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Genetic and Rare Diseases Information Center (GARD)

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Congenital disorder of glycosylation type 1A


Other Names for this Disease
  • Carbohydrate-deficient glycoprotein syndrome type 1A
  • Carbohydrate-deficient glycoprotein syndrome type 1A (formerly)
  • CDG 1A
  • CDG1A
  • Jaeken syndrome
More Names
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Overview


Congenital disorder of glycosylation type Ia (CDG-Ia) is an inherited condition that affects many parts of the body. The type and severity of problems associated with CDG-Ia vary widely among affected individuals, sometimes even among members of the same family. Signs and symptoms are typically evident in infancy and can include hypotonia, inverted nipples, an abnormal distribution of fat, strabismus, developmental delay, failure to thrive, seizures, and distinctive facial features. About 20 percent of affected infants do not survive the first year of life due to multiple organ failure. The most severe cases of CDG-Ia are characterized by hydrops fetalis. This condition is caused by mutations in the PMM2 gene and is inherited in an autosomal recessive fashion.[1]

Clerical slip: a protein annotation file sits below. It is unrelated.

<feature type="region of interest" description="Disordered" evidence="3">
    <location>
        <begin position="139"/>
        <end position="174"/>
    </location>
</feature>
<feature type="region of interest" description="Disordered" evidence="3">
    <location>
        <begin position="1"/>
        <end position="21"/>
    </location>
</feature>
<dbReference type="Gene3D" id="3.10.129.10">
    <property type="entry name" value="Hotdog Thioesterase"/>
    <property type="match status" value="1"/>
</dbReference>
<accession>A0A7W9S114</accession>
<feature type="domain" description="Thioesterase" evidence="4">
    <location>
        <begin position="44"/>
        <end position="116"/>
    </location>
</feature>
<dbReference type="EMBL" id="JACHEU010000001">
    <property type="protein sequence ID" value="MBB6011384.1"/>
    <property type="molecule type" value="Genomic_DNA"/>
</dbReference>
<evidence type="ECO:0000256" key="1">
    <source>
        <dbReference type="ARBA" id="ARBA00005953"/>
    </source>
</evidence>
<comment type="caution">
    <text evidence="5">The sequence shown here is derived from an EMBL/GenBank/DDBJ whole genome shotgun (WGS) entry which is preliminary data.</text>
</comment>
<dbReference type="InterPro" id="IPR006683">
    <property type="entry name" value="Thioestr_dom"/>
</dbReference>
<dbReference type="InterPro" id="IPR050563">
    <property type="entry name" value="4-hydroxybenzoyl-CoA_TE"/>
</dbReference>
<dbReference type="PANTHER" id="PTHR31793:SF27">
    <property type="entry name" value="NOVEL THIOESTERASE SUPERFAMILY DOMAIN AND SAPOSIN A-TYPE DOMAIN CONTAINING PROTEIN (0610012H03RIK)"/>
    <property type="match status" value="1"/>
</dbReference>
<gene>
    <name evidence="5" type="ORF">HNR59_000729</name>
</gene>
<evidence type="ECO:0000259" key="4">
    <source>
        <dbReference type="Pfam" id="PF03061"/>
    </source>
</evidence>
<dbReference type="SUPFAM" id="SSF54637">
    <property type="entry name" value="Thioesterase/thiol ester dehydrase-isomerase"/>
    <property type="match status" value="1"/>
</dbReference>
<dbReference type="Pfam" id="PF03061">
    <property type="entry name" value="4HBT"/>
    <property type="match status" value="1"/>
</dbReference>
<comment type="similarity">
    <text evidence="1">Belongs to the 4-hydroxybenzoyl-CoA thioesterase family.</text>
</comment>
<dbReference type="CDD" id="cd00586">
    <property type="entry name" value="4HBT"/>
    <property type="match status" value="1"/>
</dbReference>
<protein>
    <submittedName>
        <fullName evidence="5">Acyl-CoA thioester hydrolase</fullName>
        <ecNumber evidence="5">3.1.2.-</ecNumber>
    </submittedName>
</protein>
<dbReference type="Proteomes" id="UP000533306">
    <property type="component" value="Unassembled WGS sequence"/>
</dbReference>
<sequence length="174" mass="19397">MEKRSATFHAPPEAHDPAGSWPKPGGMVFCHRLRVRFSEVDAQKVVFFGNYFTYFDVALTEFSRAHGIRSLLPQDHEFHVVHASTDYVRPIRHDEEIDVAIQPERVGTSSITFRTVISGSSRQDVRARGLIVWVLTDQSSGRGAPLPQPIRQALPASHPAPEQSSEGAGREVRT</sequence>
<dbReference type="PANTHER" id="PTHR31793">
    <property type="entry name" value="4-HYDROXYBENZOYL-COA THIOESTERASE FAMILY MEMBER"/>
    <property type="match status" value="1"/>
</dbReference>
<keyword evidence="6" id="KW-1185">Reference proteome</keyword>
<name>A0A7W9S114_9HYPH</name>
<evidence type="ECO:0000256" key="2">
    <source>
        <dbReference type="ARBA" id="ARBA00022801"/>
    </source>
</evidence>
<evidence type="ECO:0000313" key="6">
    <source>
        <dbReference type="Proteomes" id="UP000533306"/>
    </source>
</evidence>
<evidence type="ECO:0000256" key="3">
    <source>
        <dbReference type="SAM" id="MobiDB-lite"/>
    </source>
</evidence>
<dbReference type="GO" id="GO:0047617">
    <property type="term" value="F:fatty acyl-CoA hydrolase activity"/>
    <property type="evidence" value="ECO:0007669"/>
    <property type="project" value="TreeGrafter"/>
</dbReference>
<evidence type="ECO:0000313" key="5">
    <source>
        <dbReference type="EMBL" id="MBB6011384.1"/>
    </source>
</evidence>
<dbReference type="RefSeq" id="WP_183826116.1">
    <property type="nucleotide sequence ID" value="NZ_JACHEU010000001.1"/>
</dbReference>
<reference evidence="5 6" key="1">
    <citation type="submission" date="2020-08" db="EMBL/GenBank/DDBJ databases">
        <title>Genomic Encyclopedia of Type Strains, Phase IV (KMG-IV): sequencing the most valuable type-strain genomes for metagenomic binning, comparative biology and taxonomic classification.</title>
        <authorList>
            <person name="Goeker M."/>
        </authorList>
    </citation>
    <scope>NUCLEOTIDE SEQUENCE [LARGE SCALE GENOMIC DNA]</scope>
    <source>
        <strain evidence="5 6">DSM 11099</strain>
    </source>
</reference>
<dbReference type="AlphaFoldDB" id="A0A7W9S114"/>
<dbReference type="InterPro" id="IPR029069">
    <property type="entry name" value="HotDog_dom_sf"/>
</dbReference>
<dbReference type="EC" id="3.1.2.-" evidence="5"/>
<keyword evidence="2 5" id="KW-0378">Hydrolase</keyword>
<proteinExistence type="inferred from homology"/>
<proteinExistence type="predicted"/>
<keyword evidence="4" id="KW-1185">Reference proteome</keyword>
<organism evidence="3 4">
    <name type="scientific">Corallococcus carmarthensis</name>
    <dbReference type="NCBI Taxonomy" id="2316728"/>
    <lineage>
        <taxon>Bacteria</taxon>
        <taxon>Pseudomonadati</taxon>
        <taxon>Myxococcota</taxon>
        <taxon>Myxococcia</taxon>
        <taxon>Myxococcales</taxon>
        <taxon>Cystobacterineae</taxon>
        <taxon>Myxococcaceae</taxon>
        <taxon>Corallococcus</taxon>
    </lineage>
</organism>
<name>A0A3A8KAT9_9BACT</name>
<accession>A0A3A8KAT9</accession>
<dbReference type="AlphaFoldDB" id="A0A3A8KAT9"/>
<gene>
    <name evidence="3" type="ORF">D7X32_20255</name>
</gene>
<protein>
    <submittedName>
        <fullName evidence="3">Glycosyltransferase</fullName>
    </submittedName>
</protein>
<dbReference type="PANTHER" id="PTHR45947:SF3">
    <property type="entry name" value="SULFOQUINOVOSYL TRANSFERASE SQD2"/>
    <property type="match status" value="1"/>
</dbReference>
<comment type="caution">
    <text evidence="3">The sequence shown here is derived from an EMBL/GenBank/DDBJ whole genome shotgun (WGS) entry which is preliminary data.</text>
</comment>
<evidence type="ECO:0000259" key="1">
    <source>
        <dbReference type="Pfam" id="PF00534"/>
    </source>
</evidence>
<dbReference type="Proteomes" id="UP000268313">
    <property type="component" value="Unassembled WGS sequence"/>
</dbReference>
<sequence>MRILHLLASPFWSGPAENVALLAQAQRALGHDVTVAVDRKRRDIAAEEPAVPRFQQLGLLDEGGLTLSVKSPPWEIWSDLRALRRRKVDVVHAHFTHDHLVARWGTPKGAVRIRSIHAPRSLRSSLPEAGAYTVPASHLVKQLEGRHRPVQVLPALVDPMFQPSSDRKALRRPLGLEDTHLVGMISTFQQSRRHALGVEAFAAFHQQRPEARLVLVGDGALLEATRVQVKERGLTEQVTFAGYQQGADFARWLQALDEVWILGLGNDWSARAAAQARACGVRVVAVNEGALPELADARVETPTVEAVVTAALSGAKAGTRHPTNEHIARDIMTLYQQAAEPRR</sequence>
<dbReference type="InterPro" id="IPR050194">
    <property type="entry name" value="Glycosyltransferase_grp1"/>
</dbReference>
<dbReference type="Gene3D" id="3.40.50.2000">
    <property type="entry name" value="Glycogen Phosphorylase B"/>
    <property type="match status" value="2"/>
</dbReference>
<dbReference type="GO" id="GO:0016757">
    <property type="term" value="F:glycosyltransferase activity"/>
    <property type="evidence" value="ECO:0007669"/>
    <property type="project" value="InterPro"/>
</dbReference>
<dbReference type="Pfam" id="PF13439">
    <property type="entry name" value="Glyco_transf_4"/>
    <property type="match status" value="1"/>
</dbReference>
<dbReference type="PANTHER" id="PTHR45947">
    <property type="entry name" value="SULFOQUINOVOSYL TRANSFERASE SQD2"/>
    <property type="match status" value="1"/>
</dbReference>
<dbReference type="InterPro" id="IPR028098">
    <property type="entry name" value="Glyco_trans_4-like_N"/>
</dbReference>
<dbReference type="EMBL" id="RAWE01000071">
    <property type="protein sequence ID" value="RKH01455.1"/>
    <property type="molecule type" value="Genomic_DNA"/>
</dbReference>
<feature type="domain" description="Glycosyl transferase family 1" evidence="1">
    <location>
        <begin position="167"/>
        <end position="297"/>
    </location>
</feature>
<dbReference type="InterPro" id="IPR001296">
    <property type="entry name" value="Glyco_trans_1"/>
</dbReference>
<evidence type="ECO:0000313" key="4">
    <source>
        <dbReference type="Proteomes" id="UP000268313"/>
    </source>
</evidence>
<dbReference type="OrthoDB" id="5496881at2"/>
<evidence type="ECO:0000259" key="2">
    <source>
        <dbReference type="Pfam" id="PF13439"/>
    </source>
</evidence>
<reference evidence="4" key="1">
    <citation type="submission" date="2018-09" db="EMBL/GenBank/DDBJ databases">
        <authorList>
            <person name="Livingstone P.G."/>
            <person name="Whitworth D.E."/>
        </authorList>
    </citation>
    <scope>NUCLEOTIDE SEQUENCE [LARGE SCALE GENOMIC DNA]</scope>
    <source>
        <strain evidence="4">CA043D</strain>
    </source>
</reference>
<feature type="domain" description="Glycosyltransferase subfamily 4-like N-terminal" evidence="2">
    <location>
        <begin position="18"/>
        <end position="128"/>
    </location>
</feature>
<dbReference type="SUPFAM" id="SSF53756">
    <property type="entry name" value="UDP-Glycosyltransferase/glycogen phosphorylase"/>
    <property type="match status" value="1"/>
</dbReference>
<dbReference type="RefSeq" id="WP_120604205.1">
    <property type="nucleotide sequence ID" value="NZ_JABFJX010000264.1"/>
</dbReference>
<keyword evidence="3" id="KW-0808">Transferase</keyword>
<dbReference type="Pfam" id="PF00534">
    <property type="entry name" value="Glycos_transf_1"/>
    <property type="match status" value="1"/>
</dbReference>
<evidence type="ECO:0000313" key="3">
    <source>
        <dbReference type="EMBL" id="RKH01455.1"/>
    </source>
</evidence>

Last updated: 9/21/2011

References

  1. Congenital disorder of glycosylation type Ia. Genetics Home Reference. July 2010; http://ghr.nlm.nih.gov/condition/congenital-disorder-of-glycosylation-type-ia. Accessed 9/21/2011.
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Basic Information

  • Genetics Home Reference (GHR) contains information on Congenital disorder of glycosylation type 1A. This website is maintained by the National Library of Medicine.
  • The National Organization for Rare Disorders (NORD) is a federation of more than 130 nonprofit voluntary health organizations serving people with rare disorders. Click on the link to view information on this topic.

In Depth Information

  • The Online Mendelian Inheritance in Man (OMIM) is an catalog of human genes and genetic disorders. Each entry has a summary of related medical articles. It is meant for health care professionals and researchers. OMIM is maintained by Johns Hopkins University School of Medicine. 
  • Orphanet is a European reference portal for information on rare diseases and orphan drugs.  Access to this database is free of charge.
  • PubMed is a searchable database of medical literature and lists journal articles that discuss Congenital disorder of glycosylation type 1A. Click on the link to view a sample search on this topic.